Feelin' like a proud papa!
A couple of years ago I wrote a post about a former player of mine, T.J. Oshie, and then I re-posted it last year. T.J. is probably the most enjoyable player to coach that I've ever worked with. His work ethic was incredible, and he brought a joy to the game (and practices) that was contagious. Last summer, T.J. signed a contract with the St. Louis Blues of the NHL, so this year I have been following the progress of his team religiously.
The Blues are in the middle of a playoff battle, so I checked their website first thing this morning, and was treated to this article and this video.
The title of the article is "Oshie Scores One for the Highlight Reel," and I found (as if I didn't already know) that the Blues see the same things in T.J. as we did when he was in high school.
“He’s unbelievable. He’s so tenacious, just the awareness and his hockey sense is unbelievable,” said goalie Chris Mason, who stopped 21 shots for his first career victory over the Canucks. “He’s part of what this team is all about. He never quits, he’s such a hard worker…he’s a great player.”
"He’s energetic, he’s fresh out there, just doing it all,” Backes added. “Hopefully (management) locks him up for 20 years here.”
Blues’ Head Coach Andy Murray, who typically refrains from praising individual players for a more team-first approach, had rave reviews for his rookie forward.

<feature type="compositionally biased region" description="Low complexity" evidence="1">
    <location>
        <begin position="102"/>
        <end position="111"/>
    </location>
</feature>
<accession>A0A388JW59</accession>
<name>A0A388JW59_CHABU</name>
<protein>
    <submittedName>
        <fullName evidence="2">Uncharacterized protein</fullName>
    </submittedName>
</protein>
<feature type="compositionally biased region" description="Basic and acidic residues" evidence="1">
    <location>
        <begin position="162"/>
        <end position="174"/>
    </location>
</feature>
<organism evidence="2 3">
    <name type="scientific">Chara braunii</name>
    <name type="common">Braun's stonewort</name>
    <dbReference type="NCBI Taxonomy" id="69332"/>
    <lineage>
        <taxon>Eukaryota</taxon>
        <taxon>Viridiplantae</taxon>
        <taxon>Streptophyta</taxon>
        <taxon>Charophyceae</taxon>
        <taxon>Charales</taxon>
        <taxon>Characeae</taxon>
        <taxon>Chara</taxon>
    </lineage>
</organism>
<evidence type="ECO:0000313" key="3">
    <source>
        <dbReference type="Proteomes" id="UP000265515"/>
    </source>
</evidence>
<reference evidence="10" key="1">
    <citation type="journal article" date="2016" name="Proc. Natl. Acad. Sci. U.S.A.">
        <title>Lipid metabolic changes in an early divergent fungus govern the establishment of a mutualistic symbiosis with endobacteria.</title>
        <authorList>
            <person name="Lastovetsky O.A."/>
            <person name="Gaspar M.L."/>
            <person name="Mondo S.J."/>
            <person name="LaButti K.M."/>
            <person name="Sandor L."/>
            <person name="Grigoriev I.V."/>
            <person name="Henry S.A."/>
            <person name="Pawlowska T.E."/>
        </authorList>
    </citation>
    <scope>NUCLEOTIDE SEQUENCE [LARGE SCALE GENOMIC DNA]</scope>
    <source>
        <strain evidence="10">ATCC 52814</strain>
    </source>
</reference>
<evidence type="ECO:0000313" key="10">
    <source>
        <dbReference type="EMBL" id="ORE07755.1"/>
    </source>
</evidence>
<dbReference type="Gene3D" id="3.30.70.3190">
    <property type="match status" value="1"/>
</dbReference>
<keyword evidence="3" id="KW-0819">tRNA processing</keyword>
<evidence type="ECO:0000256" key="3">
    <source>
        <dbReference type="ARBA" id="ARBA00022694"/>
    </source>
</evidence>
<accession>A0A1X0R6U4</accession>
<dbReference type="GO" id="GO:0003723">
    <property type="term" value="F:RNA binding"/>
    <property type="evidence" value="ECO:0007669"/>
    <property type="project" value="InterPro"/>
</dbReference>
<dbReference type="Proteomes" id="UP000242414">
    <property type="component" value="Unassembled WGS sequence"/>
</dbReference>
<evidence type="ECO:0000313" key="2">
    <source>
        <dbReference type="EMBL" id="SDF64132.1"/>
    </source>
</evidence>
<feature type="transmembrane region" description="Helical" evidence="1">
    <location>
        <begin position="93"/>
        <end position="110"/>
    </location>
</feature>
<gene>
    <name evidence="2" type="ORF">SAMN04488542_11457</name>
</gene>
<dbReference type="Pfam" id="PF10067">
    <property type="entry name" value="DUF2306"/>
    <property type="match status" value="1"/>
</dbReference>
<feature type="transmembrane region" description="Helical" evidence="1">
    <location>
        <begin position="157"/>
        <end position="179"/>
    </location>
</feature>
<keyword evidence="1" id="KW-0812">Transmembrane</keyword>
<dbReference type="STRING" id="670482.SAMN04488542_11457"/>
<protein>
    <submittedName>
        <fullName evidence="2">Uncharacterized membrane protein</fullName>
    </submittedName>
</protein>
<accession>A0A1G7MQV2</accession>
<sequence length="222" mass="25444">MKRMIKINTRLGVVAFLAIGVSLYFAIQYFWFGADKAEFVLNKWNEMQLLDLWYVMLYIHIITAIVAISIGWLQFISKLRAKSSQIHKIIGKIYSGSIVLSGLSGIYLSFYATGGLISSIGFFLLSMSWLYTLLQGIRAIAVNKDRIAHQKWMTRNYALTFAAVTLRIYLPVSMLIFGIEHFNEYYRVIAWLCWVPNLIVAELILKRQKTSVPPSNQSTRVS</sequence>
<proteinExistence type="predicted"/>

“I think what people appreciate about our whole team, and T.J. is a pretty good example of this, is hard work,” Murray said. “It’s great to see the nice moves and things like that, but I think (the fans) like his level of determination and they appreciate that.”
In some ways, success can be more difficult to deal with than failure, and I worry about that with T.J., just as I would with anyone. Having 20,000 people chanting "Osh-ie! Osh-ie!" over and over again is heady stuff, and it would make it tough for anyone to maintain their humility. But if anyone can do it, T.J. can. An incident I had personally with T.J. speaks volumes about the type of person he is. The 2005 hockey team that T.J. helped lead to a state championship went undefeated, and that is an incredibly difficult thing to do. The year after T.J. graduated, he came to one of our practices, and after it was over, I said to him, "I don't know if you guys fully appreciate what you accomplished last year." T.J. held up his hand to stop me, and said, "Coach, it's not what 'you guys' accomplished; it's what 'we accomplished.'"
I hope you'll excuse my gushiness, but right now I'm feeling like a proud papa. I can only imagine what T.J.'s dad, Tim, feels like.